Finland's ambition

Finland aims to be carbon neutral by 2045.

Finland’s pathway

Finland’s long-term objective is to be a carbon-neutral society. Finland aims to reduce emissions by 80 to 95% by 2050 from the 1990 levels. Achieving carbon neutrality will also require maintaining and strengthening carbon sinks.

Finland aims at reducing emissions in a sustainable manner. Deployment of innovations and new technologies provides opportunities for the economy while reducing emissions.

Finland is increasing the use of renewable energy sources and capitalise on the potential of increasing energy efficiency and developing cleantech solutions in all areas of industry. Finland is also working hard to ensure adequate energy self-sufficiency and security of supply. Moreover, the Finnish state and its municipalities are comprehensively commit to reducing carbon emissions in all activities. Finland is a forerunner in circular economy.

Finland’s story so far

Finland is committed to EU wide emission reduction targets (at least 40 % emission reduction compared to 1990 level by 2030 ).

The Energy and Climate Roadmap 2050 states that Finland aims at reducing greenhouse gas emissions by 80-95 % from the 1990 level by 2050. Finland is currently reviewing this target during the preparation of its long-term strategy.

The National Climate Change Act sets out a GHG emission reduction target of at least 80 per cent by 2050 and establishes a planning and monitoring system for climate change policy to ensure reaching this target. The Act also enhances and coordinates the activities of state authorities in planning measures that are aimed at mitigation of climate change and adaptation to it. Furthermore, the Act strengthens the opportunities of Parliament and the public to participate in and affect the planning of climate change policy in Finland.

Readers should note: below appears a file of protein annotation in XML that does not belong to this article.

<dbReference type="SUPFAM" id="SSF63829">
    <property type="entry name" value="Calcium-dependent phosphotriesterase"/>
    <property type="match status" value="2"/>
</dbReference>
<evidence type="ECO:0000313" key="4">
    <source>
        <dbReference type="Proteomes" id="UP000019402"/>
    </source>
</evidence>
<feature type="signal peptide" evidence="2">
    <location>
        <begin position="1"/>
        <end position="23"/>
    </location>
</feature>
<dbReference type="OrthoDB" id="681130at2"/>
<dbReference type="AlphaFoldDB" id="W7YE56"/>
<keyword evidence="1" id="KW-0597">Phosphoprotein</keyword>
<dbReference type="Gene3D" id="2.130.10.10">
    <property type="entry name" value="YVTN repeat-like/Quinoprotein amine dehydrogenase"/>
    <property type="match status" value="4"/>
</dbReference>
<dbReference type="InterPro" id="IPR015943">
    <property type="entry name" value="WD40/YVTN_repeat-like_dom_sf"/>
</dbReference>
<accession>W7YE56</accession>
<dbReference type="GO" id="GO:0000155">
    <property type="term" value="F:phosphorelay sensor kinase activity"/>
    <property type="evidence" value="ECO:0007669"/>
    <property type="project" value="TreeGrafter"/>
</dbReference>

The Climate Change Act requires that the Government approve a medium-term climate change policy plan once per electoral/legislative term. The medium-term plans apply to the non-emissions trading sectors, i.e. transport, agriculture, building specific heating, waste management and F-gas emissions. The first Medium-term Climate Change Policy Plan was approved by the current government in 2017. Together with the Energy and Climate Strategy completed at the end of 2016, the plan implements the climate and energy policy objectives set in the Government Program. The plan also states that Finland aims to be carbon neutral by 2045.

Finland’s action from 2018

Development assistance

Finland supports climate action in developing countries, including promotion of renewable energy, carbon pricing and meteorological knowhow, as well as gender mainstreaming. Climate sustainability is a cross-cutting objective for all Finnish development cooperation initiatives, and an integral component of development cooperation activities under our priority area on food security, access to water and energy and sustainable management of natural resources. Finland provides support through bilateral, regional and multilateral channels, including the Green Climate Fund and Global Environment Facility. The climate perspective is also taken into account in the Finnish development finance company Finnfund’s financing. 114 million Euros of Finnish development policy investments are channeled into the Finland-IFC Blended Finance for Climate Program, an innovative climate investment partnership with the International Finance Corporation (IFC) which uses Finland’s financing to leverage private sector financing for climate change solutions, especially in low-income countries. By de-risking climate investment deals, Finland’s financing enables market creation in the most challenging developing country contexts and catalyzes innovative climate projects that would not otherwise happen.

Energy

Finland has made a decision to prohibit the use of coal for energy by 2029 and to halve domestic use of mineral oil (petrol, diesel oil, light and heavy fuel oil, aviation fuels) from 2005 levels by 2030. Finland’s national renewable energy target for 2030 is 50% of the final energy consumption. This proportion is also Finland’s national input to the European Union’s binding target of 32% of renewable energy.